Buying a new house is an exciting venture, but the closing process can be a bit nerve wracking! Once you have found your dream home, had the offer accepted, gone through the home inspection process and resolved any issues found by the inspector, you are ready to close on the mortgage loan and will soon go through what is called the “closing”.
This will be an exhilarating yet hectic time but it will end fairly quickly. You can eliminate a lot of the stress by knowing exactly what you will need at closing so the process closes seamlessly and with as little emotional pain as possible.
Closing day will include signing a lot of papers, paying your closing costs, lending fees and any taxes that are due. With all this on the horizon, it is normal to be nervous and anxious. Just remember to breathe as you get everything ready to go! It will be ok.
To help you prepare for the big day, we have compiled a quick checklist of what you should bring with you to closing day.
Closing Items for All Purchases
The very first thing you will want to do, after your home loan has been approved, is check in with your loan officer for a specific list of documents you will need to gather. Your loan officer will probably provide you with a checklist, but just to make sure you have everything you need, check in with any questions you might have to make sure that everyone is on the same page.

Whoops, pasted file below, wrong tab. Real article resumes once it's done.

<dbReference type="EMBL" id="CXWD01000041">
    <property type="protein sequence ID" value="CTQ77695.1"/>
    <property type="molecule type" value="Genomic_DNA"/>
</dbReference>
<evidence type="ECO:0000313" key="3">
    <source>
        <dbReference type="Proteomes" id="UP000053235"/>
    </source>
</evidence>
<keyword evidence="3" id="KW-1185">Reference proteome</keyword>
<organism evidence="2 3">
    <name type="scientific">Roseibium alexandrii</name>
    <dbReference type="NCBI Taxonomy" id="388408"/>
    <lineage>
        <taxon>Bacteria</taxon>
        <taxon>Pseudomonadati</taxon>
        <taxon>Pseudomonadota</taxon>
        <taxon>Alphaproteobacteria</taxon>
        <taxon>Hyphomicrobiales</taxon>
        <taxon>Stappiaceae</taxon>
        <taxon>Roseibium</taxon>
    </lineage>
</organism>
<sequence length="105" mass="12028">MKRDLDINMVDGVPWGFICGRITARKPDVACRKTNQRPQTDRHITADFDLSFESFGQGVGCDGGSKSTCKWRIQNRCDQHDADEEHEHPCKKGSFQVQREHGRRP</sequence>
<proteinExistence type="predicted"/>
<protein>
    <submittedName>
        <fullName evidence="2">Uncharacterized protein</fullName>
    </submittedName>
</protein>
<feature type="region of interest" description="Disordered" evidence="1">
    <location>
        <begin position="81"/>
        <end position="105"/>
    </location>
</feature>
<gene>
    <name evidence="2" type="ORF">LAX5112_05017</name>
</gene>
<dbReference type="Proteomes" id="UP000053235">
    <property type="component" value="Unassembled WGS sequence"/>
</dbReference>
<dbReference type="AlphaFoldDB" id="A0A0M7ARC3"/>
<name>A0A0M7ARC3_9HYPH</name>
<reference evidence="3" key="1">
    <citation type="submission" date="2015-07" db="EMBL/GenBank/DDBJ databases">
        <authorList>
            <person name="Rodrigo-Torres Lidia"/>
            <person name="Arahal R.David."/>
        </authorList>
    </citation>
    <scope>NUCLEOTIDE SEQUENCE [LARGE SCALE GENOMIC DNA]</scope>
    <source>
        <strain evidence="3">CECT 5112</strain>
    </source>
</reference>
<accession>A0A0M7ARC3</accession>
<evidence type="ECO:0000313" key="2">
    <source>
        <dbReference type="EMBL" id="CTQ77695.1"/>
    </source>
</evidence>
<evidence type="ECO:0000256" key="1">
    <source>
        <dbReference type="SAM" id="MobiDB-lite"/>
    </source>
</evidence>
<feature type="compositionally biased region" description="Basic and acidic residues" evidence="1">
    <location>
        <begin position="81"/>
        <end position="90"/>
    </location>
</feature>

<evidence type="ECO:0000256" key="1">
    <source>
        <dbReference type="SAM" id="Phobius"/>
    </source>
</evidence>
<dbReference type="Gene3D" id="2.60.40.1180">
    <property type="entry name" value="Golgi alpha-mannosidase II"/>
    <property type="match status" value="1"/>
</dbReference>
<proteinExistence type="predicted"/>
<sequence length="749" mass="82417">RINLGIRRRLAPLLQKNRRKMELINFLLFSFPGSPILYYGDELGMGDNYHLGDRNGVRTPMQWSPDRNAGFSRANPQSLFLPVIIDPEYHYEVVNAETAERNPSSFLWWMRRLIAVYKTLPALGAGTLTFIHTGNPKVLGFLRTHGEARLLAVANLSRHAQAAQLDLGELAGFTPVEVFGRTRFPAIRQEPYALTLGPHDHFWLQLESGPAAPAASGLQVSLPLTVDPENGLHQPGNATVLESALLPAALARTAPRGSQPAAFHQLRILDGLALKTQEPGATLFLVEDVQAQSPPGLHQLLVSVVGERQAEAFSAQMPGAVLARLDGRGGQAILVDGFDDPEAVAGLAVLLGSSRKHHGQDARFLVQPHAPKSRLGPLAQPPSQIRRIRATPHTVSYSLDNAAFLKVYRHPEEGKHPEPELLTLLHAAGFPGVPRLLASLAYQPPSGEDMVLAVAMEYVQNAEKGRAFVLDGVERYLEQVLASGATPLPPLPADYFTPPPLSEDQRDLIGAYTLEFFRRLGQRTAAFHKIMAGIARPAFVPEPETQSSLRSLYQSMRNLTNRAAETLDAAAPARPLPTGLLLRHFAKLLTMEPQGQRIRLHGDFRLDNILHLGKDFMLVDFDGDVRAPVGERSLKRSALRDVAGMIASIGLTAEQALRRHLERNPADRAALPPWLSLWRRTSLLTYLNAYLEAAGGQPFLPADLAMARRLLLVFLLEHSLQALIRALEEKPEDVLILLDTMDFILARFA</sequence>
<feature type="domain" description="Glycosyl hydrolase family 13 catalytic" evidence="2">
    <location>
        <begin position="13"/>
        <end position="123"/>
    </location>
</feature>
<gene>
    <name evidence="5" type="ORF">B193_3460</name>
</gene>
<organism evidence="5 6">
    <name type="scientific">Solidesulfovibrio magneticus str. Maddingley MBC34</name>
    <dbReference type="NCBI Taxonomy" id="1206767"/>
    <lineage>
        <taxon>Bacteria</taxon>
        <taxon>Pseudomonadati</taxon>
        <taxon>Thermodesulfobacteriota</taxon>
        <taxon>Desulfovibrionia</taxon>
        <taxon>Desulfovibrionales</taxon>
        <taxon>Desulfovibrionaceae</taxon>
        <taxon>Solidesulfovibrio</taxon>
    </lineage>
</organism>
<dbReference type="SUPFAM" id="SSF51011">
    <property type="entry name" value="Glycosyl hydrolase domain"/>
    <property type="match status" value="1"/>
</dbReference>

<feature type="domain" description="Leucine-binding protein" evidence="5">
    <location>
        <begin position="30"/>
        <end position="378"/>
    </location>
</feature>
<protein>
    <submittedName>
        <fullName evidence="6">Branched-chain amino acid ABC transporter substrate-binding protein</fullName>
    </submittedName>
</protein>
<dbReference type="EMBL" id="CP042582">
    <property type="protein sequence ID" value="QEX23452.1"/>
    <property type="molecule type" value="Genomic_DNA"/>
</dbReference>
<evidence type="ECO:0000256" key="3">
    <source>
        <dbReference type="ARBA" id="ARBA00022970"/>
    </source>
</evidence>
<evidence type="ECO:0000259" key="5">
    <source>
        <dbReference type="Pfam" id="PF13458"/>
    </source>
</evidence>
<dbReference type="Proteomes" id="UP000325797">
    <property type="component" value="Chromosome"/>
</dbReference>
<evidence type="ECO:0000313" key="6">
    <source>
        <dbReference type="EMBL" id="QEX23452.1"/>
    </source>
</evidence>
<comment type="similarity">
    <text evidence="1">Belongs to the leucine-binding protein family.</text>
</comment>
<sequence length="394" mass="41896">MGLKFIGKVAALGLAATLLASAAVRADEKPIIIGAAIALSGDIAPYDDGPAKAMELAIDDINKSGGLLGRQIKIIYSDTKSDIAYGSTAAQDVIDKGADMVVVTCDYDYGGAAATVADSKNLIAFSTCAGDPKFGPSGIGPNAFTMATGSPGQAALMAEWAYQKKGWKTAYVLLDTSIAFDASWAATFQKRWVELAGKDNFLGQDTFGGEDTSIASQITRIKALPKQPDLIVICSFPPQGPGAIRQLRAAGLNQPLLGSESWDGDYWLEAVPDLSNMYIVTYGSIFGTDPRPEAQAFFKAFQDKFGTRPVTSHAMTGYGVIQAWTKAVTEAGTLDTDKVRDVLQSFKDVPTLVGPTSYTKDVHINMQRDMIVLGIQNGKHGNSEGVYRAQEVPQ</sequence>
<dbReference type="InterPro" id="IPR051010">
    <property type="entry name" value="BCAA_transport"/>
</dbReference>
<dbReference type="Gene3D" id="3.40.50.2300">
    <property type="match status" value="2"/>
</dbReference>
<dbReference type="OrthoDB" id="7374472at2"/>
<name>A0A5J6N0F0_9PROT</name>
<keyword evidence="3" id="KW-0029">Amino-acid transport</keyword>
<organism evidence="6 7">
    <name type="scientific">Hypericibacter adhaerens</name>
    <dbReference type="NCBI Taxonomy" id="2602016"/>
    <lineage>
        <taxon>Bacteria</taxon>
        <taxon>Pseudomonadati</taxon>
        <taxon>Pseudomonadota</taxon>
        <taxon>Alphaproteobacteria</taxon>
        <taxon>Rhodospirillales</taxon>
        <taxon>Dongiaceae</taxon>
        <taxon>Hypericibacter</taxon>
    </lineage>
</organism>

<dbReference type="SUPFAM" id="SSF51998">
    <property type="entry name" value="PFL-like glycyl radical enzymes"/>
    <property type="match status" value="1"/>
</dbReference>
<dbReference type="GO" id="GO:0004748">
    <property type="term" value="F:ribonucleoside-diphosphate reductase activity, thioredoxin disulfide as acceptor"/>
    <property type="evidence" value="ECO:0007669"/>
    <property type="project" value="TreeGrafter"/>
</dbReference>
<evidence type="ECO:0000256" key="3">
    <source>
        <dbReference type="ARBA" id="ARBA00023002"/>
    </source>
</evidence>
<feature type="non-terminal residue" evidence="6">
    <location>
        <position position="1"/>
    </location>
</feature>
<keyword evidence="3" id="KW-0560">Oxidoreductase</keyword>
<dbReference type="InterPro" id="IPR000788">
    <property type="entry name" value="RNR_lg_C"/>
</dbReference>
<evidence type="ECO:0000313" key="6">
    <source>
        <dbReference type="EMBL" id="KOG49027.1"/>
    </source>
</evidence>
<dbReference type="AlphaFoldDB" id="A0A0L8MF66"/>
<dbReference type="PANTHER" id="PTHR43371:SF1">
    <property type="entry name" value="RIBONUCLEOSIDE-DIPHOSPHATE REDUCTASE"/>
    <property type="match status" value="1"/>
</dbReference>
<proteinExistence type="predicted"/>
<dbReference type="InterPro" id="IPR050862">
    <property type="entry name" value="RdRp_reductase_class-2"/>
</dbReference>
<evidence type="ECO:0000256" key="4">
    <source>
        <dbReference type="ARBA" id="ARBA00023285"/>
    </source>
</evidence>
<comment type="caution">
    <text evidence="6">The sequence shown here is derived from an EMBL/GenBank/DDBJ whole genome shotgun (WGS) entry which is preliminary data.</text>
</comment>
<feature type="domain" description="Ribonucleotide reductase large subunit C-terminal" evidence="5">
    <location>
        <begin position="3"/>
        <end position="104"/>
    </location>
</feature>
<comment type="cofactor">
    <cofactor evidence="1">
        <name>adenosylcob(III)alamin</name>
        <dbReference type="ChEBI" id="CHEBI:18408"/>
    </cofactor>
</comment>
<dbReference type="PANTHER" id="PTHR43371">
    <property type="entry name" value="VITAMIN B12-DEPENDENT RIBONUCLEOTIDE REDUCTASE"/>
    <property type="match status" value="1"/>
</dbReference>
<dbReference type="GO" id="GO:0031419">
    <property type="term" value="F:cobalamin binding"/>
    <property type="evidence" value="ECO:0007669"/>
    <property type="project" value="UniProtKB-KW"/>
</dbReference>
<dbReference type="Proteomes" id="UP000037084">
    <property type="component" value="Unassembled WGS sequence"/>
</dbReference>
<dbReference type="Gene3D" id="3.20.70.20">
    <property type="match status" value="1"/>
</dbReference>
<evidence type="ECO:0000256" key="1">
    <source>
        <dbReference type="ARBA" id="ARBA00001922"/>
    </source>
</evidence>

Most documents will be provided by the lawyer and real estate agent present, and many closing costs will come directly out of your escrow account. Be sure to ask your loan officer, just so you are clear about which fees you may be responsible for outside of what is covered by your escrow funds.
At a minimum, or depending on your circumstances, you will probably need to bring the following:
- Photo ID
The title company running your mortgage loan closing will verify your identity. They will make copies of a photo ID that you bring to closing day. You can use a signed U.S. driver’s license, U.S. ID card or your passport to serve as your photo ID.
Make sure that everyone named on the mortgage loan – including your spouse or partner – also provides an approved signed photo ID. The title company is required to verify the identity of every person listed on the mortgage. Your signature will need to be notarized on various title and loan documents, so you will have to prove your identity.
- Cashier’s Check (or Wire Transfer)
A cashier’s check is the next most important thing you need to bring with you for the deal to move forward. Your attorney or the escrow company will calculate the amount of money you need to bring to the closing. You will have to pay for closing costs, your home’s down payment, prepaid interest, property taxes and insurance during your closing. This is known as your cash to close, the total amount of money you will need to bring to close your mortgage loan. However, most buyers these days pay by wire transfer. Most often, writing a check is not an option.
You can get a cashier’s check from your bank. The main difference between a cashier’s check and a personal check is that the bank is certifying that you have the funds available to pay the amount written on the check. Cashier’s checks also contain security features such as watermarks to make them more difficult to counterfeit.